Local Life

Denver-area opportunities to remember the fallen this Memorial Day

Options for somber and exciting activities


Memorial Day is just one day a year, and as Louetta Smith, director of the annual Denver Memorial Day Tribute event, sees it, it’s not too much to ask to take a few minutes during the day to remember those who have served the country.

“Like a lot of people, for a long time I never really thought of Memorial Day like I should,” she remembered. “But I started getting involved in the tribute, and that reminded me of the importance of gratitude for those who gave their lives for all of us.”

There’s a lot going on during Memorial Day weekend, as it has long served as the unofficial opening weekend of summer. People looking to spend time outside are spoiled for choice, and even while doing something like participating in a beer run, a community picnic, or even a huge Nerf battle, events like the tribute remind people what the day is all about.

The first Denver Memorial Day Tribute event was held on Memorial Day 2000 by Deb Ellis, following the death off her World War II vet father. The event started out with more of a fair atmosphere, but 9/11 and the ensuing war on terror changed the vibe of the tribute. It became an event about the Gold Star families.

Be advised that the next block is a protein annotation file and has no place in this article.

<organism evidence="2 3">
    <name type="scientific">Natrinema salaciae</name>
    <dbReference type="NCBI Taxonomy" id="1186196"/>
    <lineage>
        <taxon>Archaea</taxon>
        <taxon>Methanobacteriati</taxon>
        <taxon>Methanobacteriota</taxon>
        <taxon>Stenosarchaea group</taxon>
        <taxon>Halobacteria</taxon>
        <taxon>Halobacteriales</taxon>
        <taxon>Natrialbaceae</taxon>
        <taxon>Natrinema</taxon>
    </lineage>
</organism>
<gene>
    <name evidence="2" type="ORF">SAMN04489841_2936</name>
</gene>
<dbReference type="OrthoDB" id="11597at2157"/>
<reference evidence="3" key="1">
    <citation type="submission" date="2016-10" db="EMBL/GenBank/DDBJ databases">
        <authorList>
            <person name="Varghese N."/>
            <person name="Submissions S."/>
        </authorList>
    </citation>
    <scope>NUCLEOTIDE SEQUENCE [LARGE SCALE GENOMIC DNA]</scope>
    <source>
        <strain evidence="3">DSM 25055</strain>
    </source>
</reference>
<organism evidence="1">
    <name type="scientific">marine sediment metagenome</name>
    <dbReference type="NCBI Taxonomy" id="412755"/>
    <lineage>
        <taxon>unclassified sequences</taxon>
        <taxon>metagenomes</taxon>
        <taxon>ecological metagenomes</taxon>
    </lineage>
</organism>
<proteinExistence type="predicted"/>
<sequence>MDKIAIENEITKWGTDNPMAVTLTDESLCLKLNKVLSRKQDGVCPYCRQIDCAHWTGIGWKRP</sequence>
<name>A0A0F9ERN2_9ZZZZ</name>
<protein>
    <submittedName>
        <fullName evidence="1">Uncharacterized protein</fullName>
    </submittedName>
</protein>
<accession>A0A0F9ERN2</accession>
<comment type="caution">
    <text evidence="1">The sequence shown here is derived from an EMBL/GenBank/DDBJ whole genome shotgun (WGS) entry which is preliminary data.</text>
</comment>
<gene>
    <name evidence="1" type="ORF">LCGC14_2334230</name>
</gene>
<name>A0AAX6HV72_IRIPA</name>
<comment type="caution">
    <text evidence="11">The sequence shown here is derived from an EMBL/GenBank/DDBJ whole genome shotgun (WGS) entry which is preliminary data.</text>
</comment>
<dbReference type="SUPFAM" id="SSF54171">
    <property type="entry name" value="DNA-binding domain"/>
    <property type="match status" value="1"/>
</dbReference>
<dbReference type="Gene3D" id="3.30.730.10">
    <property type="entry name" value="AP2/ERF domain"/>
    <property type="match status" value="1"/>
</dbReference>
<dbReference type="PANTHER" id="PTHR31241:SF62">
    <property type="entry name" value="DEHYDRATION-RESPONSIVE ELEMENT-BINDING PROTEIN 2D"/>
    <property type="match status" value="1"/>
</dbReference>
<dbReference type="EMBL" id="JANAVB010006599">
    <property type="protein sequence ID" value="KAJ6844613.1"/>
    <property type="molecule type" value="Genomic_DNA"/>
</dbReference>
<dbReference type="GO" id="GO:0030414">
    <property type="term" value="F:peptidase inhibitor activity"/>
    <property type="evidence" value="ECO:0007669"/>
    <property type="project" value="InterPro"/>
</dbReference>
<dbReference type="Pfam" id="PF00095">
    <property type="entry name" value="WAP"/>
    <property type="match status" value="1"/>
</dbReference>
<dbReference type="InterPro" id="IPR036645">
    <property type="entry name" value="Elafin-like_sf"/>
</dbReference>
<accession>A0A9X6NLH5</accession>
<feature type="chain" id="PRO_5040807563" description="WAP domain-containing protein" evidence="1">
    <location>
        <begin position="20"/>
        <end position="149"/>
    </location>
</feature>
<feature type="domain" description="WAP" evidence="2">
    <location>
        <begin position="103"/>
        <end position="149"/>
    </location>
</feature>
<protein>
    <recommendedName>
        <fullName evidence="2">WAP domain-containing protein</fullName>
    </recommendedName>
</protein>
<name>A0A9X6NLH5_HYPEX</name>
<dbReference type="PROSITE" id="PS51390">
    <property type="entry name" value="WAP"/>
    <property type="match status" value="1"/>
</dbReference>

“I had attended the City and County of Denver’s Memorial Day Parade and I remember at the time being amazed that the parade was so poorly attended. The country seemed so complacent about military sacrifice — past or present,” Ellis said. “This year, there are more than 40 families that will attend the Tribute, and they come from all over Colorado.”

The Tribute is now held indoors at the POF Hall, 1340 Sherman St. in Denver, just south of the Capitol, and will go from 10 a.m. to noon on Saturday, May 26. The event will feature musical tributes from the U.S. Navy Band Northwest Brass Quintet, soloist Rosemary White, violist Valerie Reives and more.

Then, there will be a seven-wreath remembrance ceremony honoring veterans and the fallen from all wars and presentations to the Gold Star families who have lost a loved one since the war on terror, complete with names, biographical information and a Navy bell tolling.

The ceremony is free and open to the public.

Those looking to show appreciation in a quieter way can volunteer at Fort Logan National Cemetery, 4400 W. Kenyon Ave., to help lay flowers at the graves. The flower laying begins at 10 a.m. on Memorial Day, May 28.

“It feels like Memorial Day has lost a lot of its meaning for many people,” Smith said. “It helps to remember what this day is for amidst everything that is happening over the weekend.”


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